Many other optimizations were used.  Some, like storing instance data in Integer
objects, have that questionable code smell and are probably best avoided.  Other
solutions, while super fast on huge inputs, did not produce the shortest path in
all cases.  Finally, many optimizations involve timing various elements of Ruby
syntax for minor increases here and there, but that's more detail than we need
to go into in this summary.  Given that, let's examine a nice solution, by
Tristan Allwood, using the two optimizations described above:

	require 'set'
	
	class MazeSolver
	
	  def solve start, finish
	    visited = Set.new
	    
	    tul, tll = if start > finish
	                 [(start << 1) + 4, nil]
	               else
	                  [(finish << 1) + 4, nil]
	               end
	               
	    solve_it [[start]], finish, visited, tul, tll
	  end
	  
	  def solve_it lpos, target, visited, tul, tll
	    n = []
	    lpos.each do |vs|
	      v = vs.last
	      next if tul and v > tul
	      next if tll and v < tll
	      
	      return vs if v == target
	      
	      d = v << 1                      # double
	      h = v >> 1 unless (v & 1) == 1  # half
	      p2 = v + 2                      # plus 2
	      
	      n << (vs.clone << d) if visited.add? d
	      n << (vs.clone << h) if h and visited.add? h
	      n << (vs.clone << p2) if visited.add? p2
	    end
	    
	    return solve_it(n, target, visited,tul, tll)
	  end
	end
	
	if __FILE__ == $0
	  puts MazeSolver.new.solve(ARGV[0].to_i, ARGV[1].to_i).join(" ")
	end

Tristan's solution makes use of bit operations, because they tend to be faster
than multiplication and division.  All you need to know about these is that n <<
1 == n * 2 and n >> 1 == n / 2.

The primary interface method for the code above is solve().  It takes the start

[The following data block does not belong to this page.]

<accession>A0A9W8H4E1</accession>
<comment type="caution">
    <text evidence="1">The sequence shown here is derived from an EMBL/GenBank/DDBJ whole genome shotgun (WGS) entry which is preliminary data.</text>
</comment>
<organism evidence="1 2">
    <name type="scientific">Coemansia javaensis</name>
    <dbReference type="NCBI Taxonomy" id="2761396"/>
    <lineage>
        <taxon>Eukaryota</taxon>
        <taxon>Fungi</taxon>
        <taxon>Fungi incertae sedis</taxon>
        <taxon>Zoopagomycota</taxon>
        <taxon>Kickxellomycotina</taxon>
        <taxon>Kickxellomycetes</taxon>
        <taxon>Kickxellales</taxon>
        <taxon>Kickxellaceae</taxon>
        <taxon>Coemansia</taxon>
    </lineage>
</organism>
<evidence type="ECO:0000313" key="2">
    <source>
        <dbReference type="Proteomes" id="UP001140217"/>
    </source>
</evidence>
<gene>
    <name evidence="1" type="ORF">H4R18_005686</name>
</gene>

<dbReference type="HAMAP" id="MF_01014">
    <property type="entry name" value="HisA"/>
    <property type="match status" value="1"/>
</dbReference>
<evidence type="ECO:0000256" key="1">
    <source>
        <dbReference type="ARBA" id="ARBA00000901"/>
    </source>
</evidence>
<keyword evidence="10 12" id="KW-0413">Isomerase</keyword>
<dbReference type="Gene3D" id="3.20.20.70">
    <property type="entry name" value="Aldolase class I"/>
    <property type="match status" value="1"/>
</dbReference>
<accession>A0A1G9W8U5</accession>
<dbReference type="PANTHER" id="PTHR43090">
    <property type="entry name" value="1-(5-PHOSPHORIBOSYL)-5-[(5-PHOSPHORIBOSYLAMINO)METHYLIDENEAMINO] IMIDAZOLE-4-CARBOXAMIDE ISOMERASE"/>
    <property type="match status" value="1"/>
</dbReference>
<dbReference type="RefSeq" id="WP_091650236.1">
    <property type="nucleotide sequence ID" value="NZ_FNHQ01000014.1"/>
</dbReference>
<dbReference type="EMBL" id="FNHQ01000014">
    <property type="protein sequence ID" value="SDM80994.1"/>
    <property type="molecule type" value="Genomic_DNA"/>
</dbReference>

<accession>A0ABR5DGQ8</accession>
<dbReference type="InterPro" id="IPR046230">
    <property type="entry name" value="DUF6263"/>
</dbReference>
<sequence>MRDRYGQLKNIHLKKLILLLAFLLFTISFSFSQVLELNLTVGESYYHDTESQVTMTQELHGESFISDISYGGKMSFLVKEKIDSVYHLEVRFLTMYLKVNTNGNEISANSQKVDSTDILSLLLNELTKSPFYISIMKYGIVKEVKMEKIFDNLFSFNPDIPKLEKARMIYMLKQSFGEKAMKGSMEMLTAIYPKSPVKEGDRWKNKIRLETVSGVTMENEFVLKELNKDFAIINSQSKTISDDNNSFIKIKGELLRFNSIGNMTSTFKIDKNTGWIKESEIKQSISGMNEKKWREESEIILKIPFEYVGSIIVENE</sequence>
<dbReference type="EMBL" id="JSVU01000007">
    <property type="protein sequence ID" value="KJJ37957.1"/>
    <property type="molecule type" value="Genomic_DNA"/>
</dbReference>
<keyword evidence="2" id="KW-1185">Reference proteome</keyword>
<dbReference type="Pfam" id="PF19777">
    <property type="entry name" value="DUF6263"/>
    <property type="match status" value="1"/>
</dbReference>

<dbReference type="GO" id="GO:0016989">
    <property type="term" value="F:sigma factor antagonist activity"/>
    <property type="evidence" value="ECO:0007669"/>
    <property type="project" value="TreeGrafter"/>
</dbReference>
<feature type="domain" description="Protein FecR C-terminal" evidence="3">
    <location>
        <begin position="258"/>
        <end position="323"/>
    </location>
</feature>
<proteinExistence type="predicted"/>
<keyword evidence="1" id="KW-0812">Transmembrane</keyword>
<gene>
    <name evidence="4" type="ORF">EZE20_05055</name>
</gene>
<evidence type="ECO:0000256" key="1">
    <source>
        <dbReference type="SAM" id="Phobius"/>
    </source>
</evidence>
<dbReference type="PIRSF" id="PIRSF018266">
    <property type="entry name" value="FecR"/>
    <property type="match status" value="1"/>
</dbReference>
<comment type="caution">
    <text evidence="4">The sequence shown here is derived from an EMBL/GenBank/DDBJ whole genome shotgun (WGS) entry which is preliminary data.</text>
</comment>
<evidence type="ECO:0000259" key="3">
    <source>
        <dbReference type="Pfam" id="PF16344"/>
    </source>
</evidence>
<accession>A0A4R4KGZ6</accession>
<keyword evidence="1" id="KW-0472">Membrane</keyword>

and finish numbers.  As you can see, it sets up a visited Set object to keep
track of the numbers we've seen, assigns upper and lower limits, then hands off
to solve_it().

In solve_it(), each path of numbers is walked and expanded by the three
operations.  Note the calls to visited.add?() before new paths are added.  This
is the optimization keeping us from revisiting numbers.  The next if tul and v >
tul line skips to the next iteration if we've passed the upper limit.  That's
the other big optimization.  After another level of paths have been added,
solve_it() just recurses to find the next set of operations.  This only ever
goes as deep as there are steps in the solution, so there's not much danger of
overrunning the stack for problems we can reasonably solve.

The final if statement of the program triggers the process from the two
parameters passed to the program.

My thanks to the many, many participants that generated great solutions and
discussion, especially all you new guys!  I also need to thank the quiz creator
who was very involved in the discussion and gave me a bunch of tips for this
summary.

Tomorrow, we have a dice rolling challenge for all you RPG players out there...